So we began redesigning courses over a decade ago. At the UMBC Chemistry Discovery Center, we’ve moved from just lecturing to having a great emphasis on active collaborative learning, working in groups, and using the technology so that every person has a role. We place four or five students at each table, and they all have to be engaged.
Q: And another way that you’re working to help students succeed in STEM fields is through your Meyerhoff Scholars Program for undergraduate and graduate students. Can you tell us more?
HRABOWSKI: The program originated over 30 years ago through a conversation with Bob Meyerhoff, a wonderful philanthropist, who asked me the question, “What can we do to help Black men?” at a time when people didn’t want to talk particularly about that group. We developed the program with young men the first year and brought women in the following year. Today, the Meyerhoff program has students of all races. But the criterion for selection, in addition to high achievement in science and engineering from high school and a passion for research, is an interest in addressing the issue of underrepresentation in science. These will be people who may eventually become doctors, physicians, scientists, or research engineers who want to pull more people into the work. And that’s the notion of the Meyerhoff program.
Q: What’s another way that you try to help students who might be struggling?
COLE: We try to find the point in time that they need the help and give them the right help. And regardless of who, there will be a point at which their resilience is tested because of other things—anything from taking care of a sick parent to having food insecurity. There’s a whole host of factors that affect a student’s ability to be resilient, and so that’s where we have academic advocates. This is a new program we started in 2019, which helps students navigate those obstacles at the institution.
Students from our Academic Success Center serve as a support system for all students, so that if a student has an issue, regardless of what it is, they have someone to go to who genuinely cares about them and about their success. And that’s huge.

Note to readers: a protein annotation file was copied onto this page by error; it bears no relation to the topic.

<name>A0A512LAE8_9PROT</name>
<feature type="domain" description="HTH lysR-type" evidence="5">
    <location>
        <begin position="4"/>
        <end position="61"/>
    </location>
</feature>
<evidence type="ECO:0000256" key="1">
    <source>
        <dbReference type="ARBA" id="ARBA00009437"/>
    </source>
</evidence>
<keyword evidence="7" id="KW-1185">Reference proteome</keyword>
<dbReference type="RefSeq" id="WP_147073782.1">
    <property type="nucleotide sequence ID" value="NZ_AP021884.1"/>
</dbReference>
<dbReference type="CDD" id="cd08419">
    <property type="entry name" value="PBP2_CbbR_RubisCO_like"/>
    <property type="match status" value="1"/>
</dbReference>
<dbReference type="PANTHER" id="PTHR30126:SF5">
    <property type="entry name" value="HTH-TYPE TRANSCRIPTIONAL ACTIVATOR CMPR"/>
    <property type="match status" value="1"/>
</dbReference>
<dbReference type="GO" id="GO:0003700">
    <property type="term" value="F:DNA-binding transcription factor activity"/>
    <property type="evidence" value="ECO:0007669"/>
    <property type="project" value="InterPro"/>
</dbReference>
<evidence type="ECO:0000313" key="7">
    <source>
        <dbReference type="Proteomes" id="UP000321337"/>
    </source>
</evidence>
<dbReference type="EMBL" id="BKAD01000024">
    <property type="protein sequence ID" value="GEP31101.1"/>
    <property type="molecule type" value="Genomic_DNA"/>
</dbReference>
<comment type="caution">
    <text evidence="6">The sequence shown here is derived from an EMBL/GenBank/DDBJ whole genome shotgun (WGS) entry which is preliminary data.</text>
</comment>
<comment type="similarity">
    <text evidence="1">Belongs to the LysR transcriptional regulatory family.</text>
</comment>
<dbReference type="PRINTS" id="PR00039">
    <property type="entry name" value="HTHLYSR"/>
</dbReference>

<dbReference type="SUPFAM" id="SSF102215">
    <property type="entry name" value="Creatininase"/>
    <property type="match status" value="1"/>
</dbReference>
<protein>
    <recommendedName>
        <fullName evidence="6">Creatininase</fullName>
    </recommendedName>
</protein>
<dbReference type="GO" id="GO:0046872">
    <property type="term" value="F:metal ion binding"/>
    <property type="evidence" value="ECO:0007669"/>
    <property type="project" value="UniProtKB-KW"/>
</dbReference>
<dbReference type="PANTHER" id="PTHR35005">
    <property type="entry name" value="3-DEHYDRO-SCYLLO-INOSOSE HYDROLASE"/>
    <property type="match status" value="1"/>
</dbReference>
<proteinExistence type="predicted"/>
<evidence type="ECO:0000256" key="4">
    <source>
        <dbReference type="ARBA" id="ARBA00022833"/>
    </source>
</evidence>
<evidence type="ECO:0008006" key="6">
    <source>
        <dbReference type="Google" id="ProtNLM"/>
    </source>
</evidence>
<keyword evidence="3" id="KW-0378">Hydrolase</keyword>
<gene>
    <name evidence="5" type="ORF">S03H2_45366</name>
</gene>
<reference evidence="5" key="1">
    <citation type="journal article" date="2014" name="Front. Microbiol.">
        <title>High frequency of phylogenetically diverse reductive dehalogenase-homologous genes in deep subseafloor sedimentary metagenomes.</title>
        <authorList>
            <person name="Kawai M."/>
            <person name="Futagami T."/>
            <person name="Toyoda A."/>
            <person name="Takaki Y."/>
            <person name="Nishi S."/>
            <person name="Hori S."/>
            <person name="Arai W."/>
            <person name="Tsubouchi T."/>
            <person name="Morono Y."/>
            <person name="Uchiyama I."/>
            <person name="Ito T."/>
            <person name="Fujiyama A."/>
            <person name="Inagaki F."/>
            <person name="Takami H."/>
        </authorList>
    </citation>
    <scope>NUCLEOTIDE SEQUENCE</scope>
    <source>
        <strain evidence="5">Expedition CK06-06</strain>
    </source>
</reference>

Q: So, what’s the future of higher education look like? What are the challenges that need to be addressed when it comes to equity and diversity?
HRABOWSKI: The future of higher education, I think, is inextricably linked to the future of our society. And right now, we’re in a period of great division. My students have said, “Oh, it’s never been like this.” No, we’ve had times like this before—the ’60s, both the 1860s and 1960s.
And so when we talk about the issue of structural racism, the first challenge is that most people don’t understand that the term refers to all the ways in which people are discriminated against in our society—from health care to education to criminal justice.
While I’m encouraged that we have so much light shining on these issues, it will take major transformation of our culture to address systemic issues that go back hundreds of years. And few people understand what that requires. It’s not just money. It will take a change in attitudes and values, given how divided our society is right now.
We’re challenged as universities to help society understand the importance of evidence, science, truth, and of finding common ground that can pull us together. Science can be helpful, but certainly, the humanities and the social sciences will be very important for students of any race, in any major, as we teach students to think critically and to care about other people.